MORGANTOWN, W.Va. The statewide fire hydrant survey has been completed by the Public Service Commission (PSC) and released some recommendations, including a 10-year, $70 million plan to replace aging hydrants.

The survey began after multiple hydrants used during a Charleston house fire were unable to maintain the pressure needed to adequately fight the blaze.

The PSC report concluded that many public utilities don’t test hydrants, calling into question their serviceability. The report also said many hydrants are aging and the replacement frequency should be increased.

Morgantown Utility Board (MUB) General Manager Mike McNulty told board members they test hydrants regularly and sometimes involve local firefighters in those tests. MUB has complied with the requests during the survey.

“As far as the Morgantown Utility Board goes, we are confident in the work we’ve completed, and we often work with the Morgantown Fire Department,” McNulty said.

McNulty said MUB has more than 1,000 hydrants and will assume ownership of another 130 when they take control of the Cheat View Public Service District. MUB maintains about twice the average number of hydrants maintained by utilities across the state.

“We are checking our hydrants every year, and we make sure they are in operating condition, and we are very pleased by that,” McNulty said. “We have about 1,065 hydrants.”

While not providing an exact number, McNulty said they were hydrants over 50 years old in their system but remained confident based on their test regimen. When the time comes to replace those aging hydrants, McNulty estimates they will cost about $10,000 each.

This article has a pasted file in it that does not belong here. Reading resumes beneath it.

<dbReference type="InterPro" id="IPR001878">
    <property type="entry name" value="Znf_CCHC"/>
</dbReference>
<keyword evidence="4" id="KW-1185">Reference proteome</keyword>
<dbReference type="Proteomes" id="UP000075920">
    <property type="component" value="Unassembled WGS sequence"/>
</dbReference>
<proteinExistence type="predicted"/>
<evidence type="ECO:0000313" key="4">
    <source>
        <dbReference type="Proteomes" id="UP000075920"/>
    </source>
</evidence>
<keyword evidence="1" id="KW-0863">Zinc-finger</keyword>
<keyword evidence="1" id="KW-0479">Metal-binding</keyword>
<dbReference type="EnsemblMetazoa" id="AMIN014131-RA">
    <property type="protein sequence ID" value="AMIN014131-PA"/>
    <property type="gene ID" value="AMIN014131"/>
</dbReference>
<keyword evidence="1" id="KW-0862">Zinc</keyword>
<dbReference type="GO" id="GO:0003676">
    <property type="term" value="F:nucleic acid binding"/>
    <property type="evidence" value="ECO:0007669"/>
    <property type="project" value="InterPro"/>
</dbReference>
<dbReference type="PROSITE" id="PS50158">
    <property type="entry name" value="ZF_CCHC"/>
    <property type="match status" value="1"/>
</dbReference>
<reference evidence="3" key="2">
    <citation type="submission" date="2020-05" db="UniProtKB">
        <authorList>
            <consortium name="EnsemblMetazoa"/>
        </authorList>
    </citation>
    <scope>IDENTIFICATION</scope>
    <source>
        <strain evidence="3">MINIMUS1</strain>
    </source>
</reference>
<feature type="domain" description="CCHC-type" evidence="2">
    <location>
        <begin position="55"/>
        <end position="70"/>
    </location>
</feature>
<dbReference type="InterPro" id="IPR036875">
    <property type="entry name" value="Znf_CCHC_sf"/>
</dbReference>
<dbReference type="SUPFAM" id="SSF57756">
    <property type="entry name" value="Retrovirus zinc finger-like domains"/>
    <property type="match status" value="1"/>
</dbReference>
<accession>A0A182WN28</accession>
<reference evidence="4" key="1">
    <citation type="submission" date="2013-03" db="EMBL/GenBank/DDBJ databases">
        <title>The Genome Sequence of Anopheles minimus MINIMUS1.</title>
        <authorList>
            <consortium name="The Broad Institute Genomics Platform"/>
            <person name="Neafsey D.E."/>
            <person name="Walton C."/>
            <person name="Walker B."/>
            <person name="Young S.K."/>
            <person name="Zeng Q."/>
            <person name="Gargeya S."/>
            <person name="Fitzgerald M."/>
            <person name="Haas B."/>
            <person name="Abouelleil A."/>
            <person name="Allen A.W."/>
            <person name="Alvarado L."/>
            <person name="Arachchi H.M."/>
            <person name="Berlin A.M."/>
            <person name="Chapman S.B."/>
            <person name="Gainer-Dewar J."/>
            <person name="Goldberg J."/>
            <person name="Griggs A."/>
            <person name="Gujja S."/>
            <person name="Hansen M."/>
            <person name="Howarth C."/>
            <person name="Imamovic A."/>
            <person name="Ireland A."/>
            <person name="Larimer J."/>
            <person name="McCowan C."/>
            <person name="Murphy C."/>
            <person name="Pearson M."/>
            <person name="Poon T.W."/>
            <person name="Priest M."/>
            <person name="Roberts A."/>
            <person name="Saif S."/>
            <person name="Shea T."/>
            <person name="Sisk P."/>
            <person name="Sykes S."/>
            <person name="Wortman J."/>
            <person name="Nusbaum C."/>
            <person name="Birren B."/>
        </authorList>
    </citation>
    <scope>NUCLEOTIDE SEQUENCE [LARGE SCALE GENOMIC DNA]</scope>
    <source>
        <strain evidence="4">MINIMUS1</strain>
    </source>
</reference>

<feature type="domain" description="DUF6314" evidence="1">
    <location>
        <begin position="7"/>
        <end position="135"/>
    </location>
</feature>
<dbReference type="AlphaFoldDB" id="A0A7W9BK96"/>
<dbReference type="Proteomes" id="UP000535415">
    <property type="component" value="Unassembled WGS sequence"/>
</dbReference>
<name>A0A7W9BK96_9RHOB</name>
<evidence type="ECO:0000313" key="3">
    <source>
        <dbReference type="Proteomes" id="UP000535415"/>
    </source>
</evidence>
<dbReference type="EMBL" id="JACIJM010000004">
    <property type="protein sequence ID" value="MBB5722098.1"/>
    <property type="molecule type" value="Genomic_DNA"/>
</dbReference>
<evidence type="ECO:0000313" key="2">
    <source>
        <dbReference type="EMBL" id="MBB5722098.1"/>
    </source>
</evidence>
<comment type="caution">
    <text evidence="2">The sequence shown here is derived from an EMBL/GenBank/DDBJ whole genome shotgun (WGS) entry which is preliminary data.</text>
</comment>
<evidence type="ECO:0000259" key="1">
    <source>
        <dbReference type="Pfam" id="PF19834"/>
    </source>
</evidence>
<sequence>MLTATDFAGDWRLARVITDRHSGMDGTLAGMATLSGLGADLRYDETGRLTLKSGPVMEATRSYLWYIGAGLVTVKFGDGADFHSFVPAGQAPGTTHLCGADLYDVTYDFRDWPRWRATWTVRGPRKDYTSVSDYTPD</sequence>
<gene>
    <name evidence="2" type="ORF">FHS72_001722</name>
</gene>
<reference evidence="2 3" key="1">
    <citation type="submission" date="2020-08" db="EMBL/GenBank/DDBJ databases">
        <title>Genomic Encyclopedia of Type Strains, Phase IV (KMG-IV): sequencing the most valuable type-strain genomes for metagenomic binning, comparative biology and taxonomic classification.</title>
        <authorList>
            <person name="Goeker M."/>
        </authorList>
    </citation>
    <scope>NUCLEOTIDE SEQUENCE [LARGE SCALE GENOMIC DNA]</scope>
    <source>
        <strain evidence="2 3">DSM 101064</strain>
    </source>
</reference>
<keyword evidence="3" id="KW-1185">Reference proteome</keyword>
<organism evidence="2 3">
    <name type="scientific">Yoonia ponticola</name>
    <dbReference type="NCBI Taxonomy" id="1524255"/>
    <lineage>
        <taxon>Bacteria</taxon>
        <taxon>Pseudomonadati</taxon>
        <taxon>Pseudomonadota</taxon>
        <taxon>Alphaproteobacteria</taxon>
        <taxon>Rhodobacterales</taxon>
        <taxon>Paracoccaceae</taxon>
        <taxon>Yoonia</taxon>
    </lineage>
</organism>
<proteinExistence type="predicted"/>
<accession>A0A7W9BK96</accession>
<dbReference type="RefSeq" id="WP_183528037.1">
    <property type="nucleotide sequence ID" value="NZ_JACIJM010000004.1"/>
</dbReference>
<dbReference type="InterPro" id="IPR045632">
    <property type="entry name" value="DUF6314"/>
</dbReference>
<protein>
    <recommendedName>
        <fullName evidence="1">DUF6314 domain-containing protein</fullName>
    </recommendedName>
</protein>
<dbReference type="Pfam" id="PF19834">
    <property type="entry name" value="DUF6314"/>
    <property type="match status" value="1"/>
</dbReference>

“We do have hydrants that are over 50 years old, and that’s one of the things they’re looking at in the 10-year replacement plan,” McNulty said.

Periodically, the Insurance Services Office conducts fire flow tests in the MUB service area. When those tests are being conducted, the fire department is included, so the condition of the hydrants is known across multiple agencies.

“We work with them on that and make sure those ratings are what those hydrants will flow,” McNulty said. “I think the fire department bands the hydrants and codes them accordingly.”

The MUB portion of the survey was completed in-house by MUB Engineer Cory Jones.

“It just once again shows the professionalism of the staff, what a good job they do, and what we’re doing here at the Morgantown Utility Board,” McNulty said.